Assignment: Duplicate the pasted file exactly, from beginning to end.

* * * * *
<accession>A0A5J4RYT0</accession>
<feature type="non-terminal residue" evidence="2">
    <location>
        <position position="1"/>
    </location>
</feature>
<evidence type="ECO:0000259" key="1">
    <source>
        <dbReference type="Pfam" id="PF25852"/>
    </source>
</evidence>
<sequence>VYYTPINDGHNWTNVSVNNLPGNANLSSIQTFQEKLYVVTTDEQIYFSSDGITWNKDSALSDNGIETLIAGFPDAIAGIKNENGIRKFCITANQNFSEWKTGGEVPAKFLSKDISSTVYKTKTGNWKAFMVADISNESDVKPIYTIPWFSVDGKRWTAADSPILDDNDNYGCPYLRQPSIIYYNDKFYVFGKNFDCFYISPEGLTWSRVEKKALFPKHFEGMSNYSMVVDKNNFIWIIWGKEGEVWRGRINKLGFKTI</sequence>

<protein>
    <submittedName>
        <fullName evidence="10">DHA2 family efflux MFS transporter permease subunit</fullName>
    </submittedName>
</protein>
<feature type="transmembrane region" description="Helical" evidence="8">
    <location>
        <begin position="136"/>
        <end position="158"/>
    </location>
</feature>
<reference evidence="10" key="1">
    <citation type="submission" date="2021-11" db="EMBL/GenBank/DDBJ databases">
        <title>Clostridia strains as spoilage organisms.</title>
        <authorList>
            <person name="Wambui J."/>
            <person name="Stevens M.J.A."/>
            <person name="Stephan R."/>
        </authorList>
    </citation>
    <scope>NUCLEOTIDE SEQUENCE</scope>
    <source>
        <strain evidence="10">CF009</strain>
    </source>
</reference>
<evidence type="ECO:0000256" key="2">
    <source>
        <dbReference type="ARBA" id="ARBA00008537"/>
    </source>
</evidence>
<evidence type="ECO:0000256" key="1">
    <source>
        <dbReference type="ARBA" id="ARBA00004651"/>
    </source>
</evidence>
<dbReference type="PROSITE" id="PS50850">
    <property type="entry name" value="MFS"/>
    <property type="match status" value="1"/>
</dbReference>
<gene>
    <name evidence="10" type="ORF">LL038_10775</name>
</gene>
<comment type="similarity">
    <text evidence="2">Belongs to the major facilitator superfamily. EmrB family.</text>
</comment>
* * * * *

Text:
<accession>A0A5J4RYT0</accession>
<feature type="non-terminal residue" evidence="2">
    <location>
        <position position="1"/>
    </location>
</feature>
<evidence type="ECO:0000259" key="1">
    <source>
        <dbReference type="Pfam" id="PF25852"/>
    </source>
</evidence>
<sequence>VYYTPINDGHNWTNVSVNNLPGNANLSSIQTFQEKLYVVTTDEQIYFSSDGITWNKDSALSDNGIETLIAGFPDAIAGIKNENGIRKFCITANQNFSEWKTGGEVPAKFLSKDISSTVYKTKTGNWKAFMVADISNESDVKPIYTIPWFSVDGKRWTAADSPILDDNDNYGCPYLRQPSIIYYNDKFYVFGKNFDCFYISPEGLTWSRVEKKALFPKHFEGMSNYSMVVDKNNFIWIIWGKEGEVWRGRINKLGFKTI</sequence>

<protein>
    <submittedName>
        <fullName evidence="10">DHA2 family efflux MFS transporter permease subunit</fullName>
    </submittedName>
</protein>
<feature type="transmembrane region" description="Helical" evidence="8">
    <location>
        <begin position="136"/>
        <end position="158"/>
    </location>
</feature>
<reference evidence="10" key="1">
    <citation type="submission" date="2021-11" db="EMBL/GenBank/DDBJ databases">
        <title>Clostridia strains as spoilage organisms.</title>
        <authorList>
            <person name="Wambui J."/>
            <person name="Stevens M.J.A."/>
            <person name="Stephan R."/>
        </authorList>
    </citation>
    <scope>NUCLEOTIDE SEQUENCE</scope>
    <source>
        <strain evidence="10">CF009</strain>
    </source>
</reference>
<evidence type="ECO:0000256" key="2">
    <source>
        <dbReference type="ARBA" id="ARBA00008537"/>
    </source>
</evidence>
<evidence type="ECO:0000256" key="1">
    <source>
        <dbReference type="ARBA" id="ARBA00004651"/>
    </source>
</evidence>
<dbReference type="PROSITE" id="PS50850">
    <property type="entry name" value="MFS"/>
    <property type="match status" value="1"/>
</dbReference>
<gene>
    <name evidence="10" type="ORF">LL038_10775</name>
</gene>
<comment type="similarity">
    <text evidence="2">Belongs to the major facilitator superfamily. EmrB family.</text>
</comment>